Radio control units that are available today come in many varieties and brands that can be broken down into three types:
As was mentioned before, up until recently, there were two modulation methods, AM and FM, just like the radio in a car. And just like in a car radio, AM signals are noisier and therefore less reliable in a place where there are a lot of radio signals nearby, such as a crowded field. The FM signal can also be modulated in a digital form where there are individual pulses sent rather than just a waveform. This is known as PCM (Pulse-Coded-Modulation). I have found that PCM receivers are a bit heavier and haven't really helped with my flying experience. I know there are many people out there, mostly those that fly helicopters, that wouldn't use anything else over PCM.
For sailplanes, typically only AM and FM radios were used as PCM circuitry tended to be heavier and really doesn't add tremendous benefit. PCM circuitry (and FM) is used and sometimes required on aircraft that have electric motors or gas engines. This is due to the added radio frequency noise (also known as RF noise) that tends to be generated by those setups. Sailplanes aren't infallible though, as some control linkages for controlling even rudders or elevators can generate RF noise, especially if the linkages have metal to metal connections. The bottom line is that you can usually get away with a FM radio control system or even AM radio system, if you have a simpler setup with minimal metal-to-metal linkages (unlike a helicopter which can have many). I only have one PCM radio system and my personal experience with it hasn't been that great. I've been completely satisfied with FM modulation.
But, we now have Spread-Spectrum radio systems available today for higher cost, but have many distinct advantages. For many years, there were only radios that transmitted in a narrow range of frequencies, different in different countries. The USA had a couple of ranges, 26 MHz and 72 MHz bands, and if you had a HAM-Radio license, you could also get and use a radio on 53 MHz. Before spread-spectrum radios, pilots whose radios were on the same frequency had to take turns as only one pilot can use their transmitter on that one frequency at a time. Now that we have spread-spectrum systems, each transmitter-receiver pair essentially is on its own frequency. Pilots that have spread-spectrum radios no longer have to find out what frequency other pilots in the area have and can fly without worry of interference as in previous radio systems.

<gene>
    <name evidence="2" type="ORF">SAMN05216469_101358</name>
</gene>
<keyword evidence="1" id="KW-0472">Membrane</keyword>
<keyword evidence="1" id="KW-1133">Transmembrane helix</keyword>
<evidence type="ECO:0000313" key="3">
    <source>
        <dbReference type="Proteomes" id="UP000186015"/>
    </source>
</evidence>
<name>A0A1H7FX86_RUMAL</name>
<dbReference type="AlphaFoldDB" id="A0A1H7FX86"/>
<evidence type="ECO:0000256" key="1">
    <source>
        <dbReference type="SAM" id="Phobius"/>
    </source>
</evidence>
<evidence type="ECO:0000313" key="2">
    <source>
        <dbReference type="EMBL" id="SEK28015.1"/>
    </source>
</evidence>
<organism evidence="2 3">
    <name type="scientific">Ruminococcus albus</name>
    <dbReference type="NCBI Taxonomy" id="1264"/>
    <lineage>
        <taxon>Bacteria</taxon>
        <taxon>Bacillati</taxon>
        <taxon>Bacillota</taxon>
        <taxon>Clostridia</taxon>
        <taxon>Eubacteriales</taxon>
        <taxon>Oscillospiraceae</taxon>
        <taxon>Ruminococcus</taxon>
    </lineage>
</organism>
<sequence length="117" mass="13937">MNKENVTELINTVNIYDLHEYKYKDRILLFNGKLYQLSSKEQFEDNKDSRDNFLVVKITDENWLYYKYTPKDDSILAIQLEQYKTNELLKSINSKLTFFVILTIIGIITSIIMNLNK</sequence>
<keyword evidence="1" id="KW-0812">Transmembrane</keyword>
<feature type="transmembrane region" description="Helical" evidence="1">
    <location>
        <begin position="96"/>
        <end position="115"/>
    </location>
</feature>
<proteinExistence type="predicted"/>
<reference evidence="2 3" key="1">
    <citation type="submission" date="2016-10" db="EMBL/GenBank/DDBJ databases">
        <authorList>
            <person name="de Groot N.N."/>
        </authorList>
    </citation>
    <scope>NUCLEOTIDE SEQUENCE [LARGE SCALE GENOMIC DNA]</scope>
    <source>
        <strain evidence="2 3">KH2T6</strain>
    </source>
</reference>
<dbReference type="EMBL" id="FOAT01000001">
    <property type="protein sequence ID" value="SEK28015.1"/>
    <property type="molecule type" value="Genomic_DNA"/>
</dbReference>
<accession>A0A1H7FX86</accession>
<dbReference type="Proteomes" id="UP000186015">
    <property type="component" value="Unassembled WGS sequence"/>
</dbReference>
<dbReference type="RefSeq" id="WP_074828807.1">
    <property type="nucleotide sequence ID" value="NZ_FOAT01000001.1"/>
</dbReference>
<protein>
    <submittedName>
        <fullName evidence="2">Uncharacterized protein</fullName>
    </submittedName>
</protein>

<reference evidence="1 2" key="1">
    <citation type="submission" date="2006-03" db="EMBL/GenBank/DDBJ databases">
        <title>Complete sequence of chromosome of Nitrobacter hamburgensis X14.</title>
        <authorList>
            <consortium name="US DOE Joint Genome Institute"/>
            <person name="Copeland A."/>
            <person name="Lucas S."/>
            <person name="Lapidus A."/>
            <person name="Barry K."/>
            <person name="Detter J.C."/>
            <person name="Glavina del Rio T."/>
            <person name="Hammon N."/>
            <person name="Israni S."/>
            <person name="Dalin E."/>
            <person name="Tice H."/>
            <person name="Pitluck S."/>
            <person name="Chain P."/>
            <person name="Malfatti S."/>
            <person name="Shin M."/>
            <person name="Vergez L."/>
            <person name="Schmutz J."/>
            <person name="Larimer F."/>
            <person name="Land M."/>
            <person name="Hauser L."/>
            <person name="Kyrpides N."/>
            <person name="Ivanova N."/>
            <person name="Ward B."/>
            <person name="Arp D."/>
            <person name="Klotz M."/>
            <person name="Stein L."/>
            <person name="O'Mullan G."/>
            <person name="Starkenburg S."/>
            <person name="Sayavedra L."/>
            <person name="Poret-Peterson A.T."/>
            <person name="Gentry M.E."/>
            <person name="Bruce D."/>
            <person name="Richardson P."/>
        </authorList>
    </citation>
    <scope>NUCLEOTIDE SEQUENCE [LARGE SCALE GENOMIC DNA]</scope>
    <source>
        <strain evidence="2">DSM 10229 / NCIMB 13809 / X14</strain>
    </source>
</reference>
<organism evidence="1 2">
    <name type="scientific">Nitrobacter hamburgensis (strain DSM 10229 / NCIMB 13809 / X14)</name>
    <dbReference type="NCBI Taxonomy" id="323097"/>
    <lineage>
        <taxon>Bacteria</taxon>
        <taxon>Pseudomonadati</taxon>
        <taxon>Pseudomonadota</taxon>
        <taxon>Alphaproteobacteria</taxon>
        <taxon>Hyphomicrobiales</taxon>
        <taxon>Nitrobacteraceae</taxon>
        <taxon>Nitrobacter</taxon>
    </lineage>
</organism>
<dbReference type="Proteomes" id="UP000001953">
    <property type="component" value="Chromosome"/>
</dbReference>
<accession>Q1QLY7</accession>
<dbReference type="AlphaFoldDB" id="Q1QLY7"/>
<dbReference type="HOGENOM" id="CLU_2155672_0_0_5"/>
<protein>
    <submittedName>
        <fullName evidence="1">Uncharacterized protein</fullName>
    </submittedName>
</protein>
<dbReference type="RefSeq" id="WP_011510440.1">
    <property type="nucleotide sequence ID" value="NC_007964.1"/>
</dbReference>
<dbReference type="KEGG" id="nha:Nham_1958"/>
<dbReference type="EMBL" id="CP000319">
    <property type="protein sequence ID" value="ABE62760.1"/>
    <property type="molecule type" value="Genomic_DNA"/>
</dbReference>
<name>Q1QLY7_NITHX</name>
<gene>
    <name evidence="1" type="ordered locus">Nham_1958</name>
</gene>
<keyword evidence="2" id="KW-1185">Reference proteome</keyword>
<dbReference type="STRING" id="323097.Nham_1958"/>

The only major disadvantage of the spread-spectrum radio technology is that most of the time, you MUST use the same manufacturer of the spread-spectrum transmitter matched with same manufacturer's receiver. There doesn't appear to be a particular standard in spread-spectrum transmission [yet]. With previous radio systems you could mix a Futaba FM transmitter with, say, a Hitec receiver and get perfect results. JR and Spektrum radios are from the same internal manufacturer so those spread-spectrum receivers seem to be compatible. Also, one thing nice about the Spektrum receivers is that some of the lightweight receivers have internal voltage regulators - which means you can connect a lightweight 2-cell Lithium Polymer (LiPo) pack that normally would supply 7.4 volts, blowing up many other brands of receivers.
If you want to read more about Radio Controls, Servos, Frequencies, and more, choose one of the links below:
Here's a list of some more recent and popular aircraft radios that are used in R/C Sailplanes (no pistol grips radios in this list):